Fit For Purpose Smoke Control Systems
There is a vast difference between having a system fit for purpose, in a working condition responding in a fire compared to a building littered with products that work but are not tested against the designer’s intention as detailed in the fire report.
Working conditions in Winter
During the cooler winter months of the year, we become aware of cold icy mornings. We warm our cars up and scrape the ice off the windscreen. We travel a little slower on the roads, and water cooler discussions cover a full range of stories about the loss of traction, slipping, and sliding around a corner. Suddenly the tyres we have on our cars are a focal point. Will they handle the icy road conditions? Are they fit for purpose? They definitely work, but, when the road is icy, working is simply not good enough. Tread depth is important, inflation pressure, are chains required? There are times when working conditions need that little extra, ‘fit for purpose‘ criteria to be met.
How are we approaching our smoke control systems?
Are we making sure the equipment works when tested? Are we making sure the equipment works when the building is burning? Are the electric cables installed securely? Will the fixings survive the heat, or will they fail at 150ºC and descend into the fire? Will the cables rupture and break, thereby interrupting the electrical supply to the fans? If that happens, the 300ºC fan installed stops working and the building is lost to fire. Yes, the system was maintained, it worked at the weekly tests, but the system was not fit for purpose and failed prematurely when you needed it most.
Reflect on your business continuity plan
Did you mitigate this risk? Did you anticipate the cable failure? Did you consider the high-temperature resistance required for the smoke control system to work? Where do your staff work tomorrow? What do the codes say about fit for purpose?
Standard for fire safety
BS 9999:2017 Fire Safety in the design, management, and use of buildings – Code of practice: touches on a few points that ensure fit for purpose installations. Section 3: Ensuring effective fire protection speaks clearly:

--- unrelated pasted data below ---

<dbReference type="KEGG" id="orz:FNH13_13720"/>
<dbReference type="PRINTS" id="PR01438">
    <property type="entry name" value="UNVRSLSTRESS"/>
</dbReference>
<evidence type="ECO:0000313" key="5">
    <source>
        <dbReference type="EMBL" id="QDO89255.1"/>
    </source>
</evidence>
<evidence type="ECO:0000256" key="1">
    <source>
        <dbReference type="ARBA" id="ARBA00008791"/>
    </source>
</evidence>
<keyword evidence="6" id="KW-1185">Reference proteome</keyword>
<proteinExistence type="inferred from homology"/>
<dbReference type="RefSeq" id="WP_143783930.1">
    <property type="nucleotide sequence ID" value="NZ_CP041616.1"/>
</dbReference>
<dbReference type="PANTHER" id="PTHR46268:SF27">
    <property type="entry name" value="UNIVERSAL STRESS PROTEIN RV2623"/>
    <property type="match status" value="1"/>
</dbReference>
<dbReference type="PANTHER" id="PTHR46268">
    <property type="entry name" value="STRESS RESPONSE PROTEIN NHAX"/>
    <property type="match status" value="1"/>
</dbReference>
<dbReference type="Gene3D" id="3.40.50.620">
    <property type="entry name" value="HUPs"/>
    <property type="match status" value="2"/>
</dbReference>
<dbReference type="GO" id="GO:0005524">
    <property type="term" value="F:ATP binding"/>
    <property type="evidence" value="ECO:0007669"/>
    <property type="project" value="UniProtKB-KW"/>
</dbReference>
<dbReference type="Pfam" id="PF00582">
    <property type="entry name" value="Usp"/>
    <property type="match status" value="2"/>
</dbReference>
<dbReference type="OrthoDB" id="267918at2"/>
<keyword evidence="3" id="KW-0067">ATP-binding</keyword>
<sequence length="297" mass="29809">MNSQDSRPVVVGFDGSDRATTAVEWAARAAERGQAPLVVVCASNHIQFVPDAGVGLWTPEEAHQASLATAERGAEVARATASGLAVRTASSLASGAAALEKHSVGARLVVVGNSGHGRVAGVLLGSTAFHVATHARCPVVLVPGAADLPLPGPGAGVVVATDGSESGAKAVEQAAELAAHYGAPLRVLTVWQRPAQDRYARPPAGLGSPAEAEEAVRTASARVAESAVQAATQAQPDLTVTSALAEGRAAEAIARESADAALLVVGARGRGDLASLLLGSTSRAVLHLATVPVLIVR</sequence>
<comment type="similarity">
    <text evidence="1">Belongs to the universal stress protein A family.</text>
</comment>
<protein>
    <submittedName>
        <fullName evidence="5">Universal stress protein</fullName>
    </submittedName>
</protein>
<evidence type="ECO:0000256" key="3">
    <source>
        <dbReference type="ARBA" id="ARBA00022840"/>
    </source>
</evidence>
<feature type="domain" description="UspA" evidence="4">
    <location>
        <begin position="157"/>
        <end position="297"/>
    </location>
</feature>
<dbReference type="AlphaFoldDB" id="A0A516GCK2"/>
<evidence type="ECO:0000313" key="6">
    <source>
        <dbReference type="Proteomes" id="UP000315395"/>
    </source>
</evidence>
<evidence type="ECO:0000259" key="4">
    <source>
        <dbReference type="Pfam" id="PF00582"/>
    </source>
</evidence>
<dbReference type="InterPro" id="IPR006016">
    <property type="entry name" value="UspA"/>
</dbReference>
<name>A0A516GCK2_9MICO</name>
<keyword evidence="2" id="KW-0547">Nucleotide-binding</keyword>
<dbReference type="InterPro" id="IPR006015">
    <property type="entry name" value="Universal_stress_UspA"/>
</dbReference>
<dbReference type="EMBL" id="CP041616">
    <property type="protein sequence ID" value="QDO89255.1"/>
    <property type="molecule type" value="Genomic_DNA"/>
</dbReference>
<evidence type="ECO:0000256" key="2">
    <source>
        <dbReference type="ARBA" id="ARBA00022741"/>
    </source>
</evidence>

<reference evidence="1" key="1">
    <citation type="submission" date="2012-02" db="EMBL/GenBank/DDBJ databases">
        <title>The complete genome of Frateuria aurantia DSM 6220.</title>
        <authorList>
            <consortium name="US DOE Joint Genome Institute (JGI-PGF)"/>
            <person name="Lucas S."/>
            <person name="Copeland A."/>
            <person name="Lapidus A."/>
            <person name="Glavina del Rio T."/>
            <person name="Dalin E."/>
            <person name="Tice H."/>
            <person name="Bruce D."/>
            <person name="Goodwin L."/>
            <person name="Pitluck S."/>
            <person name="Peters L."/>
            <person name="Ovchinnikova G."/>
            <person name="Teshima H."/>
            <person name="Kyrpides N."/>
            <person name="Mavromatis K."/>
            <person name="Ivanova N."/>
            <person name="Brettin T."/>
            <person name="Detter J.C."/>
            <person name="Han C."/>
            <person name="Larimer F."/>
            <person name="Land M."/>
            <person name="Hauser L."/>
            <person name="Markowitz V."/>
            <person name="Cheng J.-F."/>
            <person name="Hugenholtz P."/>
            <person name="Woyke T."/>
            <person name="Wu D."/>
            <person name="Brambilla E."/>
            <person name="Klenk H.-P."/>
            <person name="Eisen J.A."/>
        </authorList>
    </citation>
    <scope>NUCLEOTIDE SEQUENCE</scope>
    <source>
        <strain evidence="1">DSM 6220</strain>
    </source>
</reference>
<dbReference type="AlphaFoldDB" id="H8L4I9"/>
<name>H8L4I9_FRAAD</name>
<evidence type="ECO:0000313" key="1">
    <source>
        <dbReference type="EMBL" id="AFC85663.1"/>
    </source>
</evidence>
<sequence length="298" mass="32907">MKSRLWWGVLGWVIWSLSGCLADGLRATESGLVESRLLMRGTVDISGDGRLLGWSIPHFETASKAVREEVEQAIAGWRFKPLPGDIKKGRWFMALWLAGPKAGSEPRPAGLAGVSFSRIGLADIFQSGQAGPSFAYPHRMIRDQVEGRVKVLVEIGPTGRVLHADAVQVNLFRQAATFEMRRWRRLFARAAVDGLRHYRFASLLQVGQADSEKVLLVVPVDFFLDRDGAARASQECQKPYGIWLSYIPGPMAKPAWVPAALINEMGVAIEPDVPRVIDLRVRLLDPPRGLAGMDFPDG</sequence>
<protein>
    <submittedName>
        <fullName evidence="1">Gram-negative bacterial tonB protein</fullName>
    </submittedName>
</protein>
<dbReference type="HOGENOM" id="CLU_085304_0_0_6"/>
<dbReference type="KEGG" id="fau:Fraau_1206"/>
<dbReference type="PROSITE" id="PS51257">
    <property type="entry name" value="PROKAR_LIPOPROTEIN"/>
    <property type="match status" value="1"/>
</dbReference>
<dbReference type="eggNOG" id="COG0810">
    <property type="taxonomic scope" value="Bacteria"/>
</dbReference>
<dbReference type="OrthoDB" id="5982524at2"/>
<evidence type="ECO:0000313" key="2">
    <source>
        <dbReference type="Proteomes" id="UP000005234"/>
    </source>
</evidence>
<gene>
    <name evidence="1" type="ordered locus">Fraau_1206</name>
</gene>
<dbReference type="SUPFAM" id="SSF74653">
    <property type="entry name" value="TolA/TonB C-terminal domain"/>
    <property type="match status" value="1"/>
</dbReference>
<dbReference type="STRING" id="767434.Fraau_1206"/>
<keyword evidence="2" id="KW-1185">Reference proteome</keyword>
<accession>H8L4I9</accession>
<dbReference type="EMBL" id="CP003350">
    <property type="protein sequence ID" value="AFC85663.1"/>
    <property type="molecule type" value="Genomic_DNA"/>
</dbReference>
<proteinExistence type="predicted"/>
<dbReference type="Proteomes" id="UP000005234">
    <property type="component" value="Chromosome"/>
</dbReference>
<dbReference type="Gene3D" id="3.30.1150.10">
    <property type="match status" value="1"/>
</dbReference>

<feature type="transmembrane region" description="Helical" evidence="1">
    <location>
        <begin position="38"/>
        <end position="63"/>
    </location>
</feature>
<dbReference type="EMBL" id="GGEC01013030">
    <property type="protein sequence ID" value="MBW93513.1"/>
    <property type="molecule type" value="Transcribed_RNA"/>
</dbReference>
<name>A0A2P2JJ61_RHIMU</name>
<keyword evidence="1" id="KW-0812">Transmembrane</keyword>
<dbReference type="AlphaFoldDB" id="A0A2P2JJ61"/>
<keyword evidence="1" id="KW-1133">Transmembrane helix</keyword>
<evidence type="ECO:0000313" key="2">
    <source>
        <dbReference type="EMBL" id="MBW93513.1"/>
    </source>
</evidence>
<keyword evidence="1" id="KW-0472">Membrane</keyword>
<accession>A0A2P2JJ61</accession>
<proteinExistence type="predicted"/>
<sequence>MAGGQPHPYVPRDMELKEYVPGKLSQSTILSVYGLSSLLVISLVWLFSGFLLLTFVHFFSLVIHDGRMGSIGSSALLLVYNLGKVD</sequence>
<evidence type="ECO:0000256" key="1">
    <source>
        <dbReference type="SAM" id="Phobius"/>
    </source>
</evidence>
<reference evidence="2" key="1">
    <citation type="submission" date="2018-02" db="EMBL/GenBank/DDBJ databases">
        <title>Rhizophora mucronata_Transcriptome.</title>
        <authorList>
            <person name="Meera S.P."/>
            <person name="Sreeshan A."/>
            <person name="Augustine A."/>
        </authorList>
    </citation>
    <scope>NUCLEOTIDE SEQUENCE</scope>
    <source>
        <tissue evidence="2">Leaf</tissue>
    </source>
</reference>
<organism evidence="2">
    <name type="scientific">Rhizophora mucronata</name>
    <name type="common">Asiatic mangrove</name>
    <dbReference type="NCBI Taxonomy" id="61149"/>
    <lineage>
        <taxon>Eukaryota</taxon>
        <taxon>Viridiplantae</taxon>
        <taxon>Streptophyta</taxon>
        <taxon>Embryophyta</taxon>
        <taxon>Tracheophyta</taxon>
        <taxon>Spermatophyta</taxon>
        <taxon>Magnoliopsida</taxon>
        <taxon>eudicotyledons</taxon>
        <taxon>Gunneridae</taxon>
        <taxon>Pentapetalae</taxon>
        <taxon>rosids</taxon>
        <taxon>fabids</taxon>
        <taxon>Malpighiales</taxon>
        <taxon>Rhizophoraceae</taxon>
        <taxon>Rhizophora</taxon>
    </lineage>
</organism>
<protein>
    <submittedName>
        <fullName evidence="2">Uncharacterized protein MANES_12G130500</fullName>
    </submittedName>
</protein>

. . . recommends measures to ensure the fire safety of a building over its lifetime, and this requires the correct installation and maintenance of all fire safety provisions.
All the passive and active elements of fire safety that compromise the building design should be carefully designed, properly constructed or implemented, and should be regularly and appropriately maintained and tested.
The smoke control designer holds the key to success
Designers must ensure consideration is given to the equipment selection, manner of installation, fixing and fittings are correctly sized, secured, and specified. Have all these factors been considered:
- Life cycle costs
- Maintenance accessibility, frequency, and procedures
- A periodic inspection routine
- Can the equipment withstand ambient conditions, wetting, freeze-thaw, movement, and aggressive environments?
- Is the specified equipment appropriate for use?
- Have all the test reports been collected, read, understood, and are current?
- Is the appointed contractor competent to install the product?
No client wants to enjoy a 10% capex saving on the smoke control system and lose a building that costs multiples of the value of the smoke control system.
Once all the above is addressed, specified, installed, and commissioned, the client has a smoke control system that can operate and be maintained to the methodology in the fire report. This brings peace of mind in the knowledge that the smoke control will perform at its optimum in a fire condition. A fit for purpose smoke control system is so much more than ticking a box in the building control office. Life safety, business continuity, and peace of mind cannot be undervalued.
Remember the impact of your contribution to the functionality of smoke control systems. It’s possible that a bit of tender loving care might be just what they need to truly serve the community effectively.
Our experienced team of Technical Sales, Design, and Service Engineers can help with your requirements.
For assistance with the design of a smoke control system email: firstname.lastname@example.org
For assistance with service or system evaluation email: email@example.com